“It’s in my mouth, and it has taste buds.”

“And what do you know about taste buds?”

“Not much.”

“Taste buds are tiny sensory receptors on your tongue that detect different tastes. Do you know the five main tastes?”

“Um, sweet, salty, sour, and . . . I don’t know the others.”

“Bitter (like kale) and savory (like bacon). So your tongue has taste buds, and when different foods hit them, we detect sweet, sour, salty, bitter, or savory (or some combination). So when we put honey on our tongues, we say it’s sweet to our taste. And because it’s sweet to our taste, we say . . .”

“That it’s good.”

“Exactly. Now, do you remember how the water went through an amazing process in the plant in order to become nectar? And how the nectar went through a weird process in the bees and the beehive in order to become honey?”

“Yes.”

“And what did I call that process?”

“Glorification.”

“Well, the honey needs to go through a similar process in you in order to be glorified.”

“You’re not going to make me spit up the honey and share it with people, are you?”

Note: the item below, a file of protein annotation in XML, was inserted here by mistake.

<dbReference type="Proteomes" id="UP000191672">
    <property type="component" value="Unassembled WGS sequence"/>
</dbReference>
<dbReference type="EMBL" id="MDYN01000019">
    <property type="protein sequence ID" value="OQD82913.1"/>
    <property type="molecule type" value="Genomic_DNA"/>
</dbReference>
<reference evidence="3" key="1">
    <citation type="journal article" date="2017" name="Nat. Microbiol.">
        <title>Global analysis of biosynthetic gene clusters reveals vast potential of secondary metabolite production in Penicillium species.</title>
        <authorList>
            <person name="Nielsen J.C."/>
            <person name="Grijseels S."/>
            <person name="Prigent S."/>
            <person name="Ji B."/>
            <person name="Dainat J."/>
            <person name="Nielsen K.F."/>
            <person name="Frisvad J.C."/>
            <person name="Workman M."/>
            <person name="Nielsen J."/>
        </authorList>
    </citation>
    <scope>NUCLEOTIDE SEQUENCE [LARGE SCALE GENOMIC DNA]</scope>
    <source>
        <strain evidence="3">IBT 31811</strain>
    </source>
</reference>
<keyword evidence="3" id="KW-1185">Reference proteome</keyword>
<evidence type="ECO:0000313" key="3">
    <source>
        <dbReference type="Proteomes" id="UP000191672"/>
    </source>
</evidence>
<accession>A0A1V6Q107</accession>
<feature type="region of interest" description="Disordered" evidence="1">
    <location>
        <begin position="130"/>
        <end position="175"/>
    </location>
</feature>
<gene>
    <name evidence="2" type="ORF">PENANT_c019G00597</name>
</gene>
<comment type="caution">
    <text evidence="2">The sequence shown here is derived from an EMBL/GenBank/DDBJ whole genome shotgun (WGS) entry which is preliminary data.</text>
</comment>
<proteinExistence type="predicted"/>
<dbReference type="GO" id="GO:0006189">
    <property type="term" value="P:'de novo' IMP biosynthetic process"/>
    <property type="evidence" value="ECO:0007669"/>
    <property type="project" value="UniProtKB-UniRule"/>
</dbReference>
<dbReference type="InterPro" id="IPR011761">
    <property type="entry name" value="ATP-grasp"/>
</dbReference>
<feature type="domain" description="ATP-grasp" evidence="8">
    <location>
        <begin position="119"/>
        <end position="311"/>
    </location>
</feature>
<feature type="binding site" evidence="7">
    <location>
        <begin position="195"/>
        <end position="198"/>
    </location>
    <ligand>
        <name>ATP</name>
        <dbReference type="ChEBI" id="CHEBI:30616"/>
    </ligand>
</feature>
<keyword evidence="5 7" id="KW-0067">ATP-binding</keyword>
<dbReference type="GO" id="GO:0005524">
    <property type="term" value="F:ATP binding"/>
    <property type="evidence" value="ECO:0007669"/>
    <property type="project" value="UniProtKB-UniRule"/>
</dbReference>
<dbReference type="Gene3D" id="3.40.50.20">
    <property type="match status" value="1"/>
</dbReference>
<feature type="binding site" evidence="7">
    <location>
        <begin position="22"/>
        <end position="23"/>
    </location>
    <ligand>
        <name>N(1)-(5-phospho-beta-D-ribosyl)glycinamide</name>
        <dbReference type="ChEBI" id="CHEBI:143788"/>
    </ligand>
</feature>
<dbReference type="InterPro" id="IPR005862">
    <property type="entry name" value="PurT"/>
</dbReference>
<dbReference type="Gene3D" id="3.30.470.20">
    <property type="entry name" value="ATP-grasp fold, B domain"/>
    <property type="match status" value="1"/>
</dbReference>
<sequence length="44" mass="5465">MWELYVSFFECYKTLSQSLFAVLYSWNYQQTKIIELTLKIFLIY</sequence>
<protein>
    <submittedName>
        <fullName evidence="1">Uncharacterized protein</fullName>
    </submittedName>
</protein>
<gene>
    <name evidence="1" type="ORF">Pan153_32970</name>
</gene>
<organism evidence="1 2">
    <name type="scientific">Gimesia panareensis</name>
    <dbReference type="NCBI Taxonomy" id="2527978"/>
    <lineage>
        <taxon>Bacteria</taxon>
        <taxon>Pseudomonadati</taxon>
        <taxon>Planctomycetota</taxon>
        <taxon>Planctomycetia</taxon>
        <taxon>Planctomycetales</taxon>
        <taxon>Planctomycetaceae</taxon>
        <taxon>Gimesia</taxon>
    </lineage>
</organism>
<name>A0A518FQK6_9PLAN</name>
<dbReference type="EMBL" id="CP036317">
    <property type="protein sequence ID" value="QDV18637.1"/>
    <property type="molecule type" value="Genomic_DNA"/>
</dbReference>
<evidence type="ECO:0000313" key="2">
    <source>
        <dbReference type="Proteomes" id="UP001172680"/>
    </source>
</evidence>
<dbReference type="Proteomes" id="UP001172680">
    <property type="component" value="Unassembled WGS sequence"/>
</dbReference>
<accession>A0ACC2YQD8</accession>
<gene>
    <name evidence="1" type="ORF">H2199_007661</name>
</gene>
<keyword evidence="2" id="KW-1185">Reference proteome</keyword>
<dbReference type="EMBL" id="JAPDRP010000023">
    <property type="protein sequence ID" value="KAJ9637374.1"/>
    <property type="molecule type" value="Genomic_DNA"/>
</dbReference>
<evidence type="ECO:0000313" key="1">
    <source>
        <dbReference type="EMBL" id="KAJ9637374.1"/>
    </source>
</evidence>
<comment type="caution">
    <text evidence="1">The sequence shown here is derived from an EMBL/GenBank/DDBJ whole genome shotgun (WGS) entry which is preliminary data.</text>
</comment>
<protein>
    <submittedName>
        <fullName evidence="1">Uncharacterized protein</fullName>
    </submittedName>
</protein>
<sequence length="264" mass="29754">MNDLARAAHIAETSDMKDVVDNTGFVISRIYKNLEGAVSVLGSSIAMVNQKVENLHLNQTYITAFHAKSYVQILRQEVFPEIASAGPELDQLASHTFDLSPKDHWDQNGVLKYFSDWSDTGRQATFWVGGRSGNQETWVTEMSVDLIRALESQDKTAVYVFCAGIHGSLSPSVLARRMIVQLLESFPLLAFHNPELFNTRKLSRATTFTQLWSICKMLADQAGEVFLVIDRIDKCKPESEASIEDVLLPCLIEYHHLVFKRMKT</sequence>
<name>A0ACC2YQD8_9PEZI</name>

“Ha! No, this process is a little different. Think about this. Is water alive?

“No.”

“And so in order to be glorified, it needed something greater than itself. It needed something alive — the plant. Right?”

“Right.”

“And why did the plant need the bees?”

“Because they can’t move and pollinate in order to reproduce.”

“Exactly. They needed something greater as well — a mobile creature. Well, really, a lot of mobile creatures, a hive of bees. And how did they attract those mobile creatures?”

“With the petals and the nectar.”

“And why did the bees want the nectar?”

“To eat it.”

“And why did they want to eat it?”

“Because it’s good and sweet to their taste?”

“Very good. So in that way the bees are kind of like us, right?”

“Yes.”

“So we’ve moved from water (which isn’t living) through flowers (which live and grow, but don’t move) through bees (which live, grow, move, and taste). And now we come to us. What makes us different from bees (and other animals)?”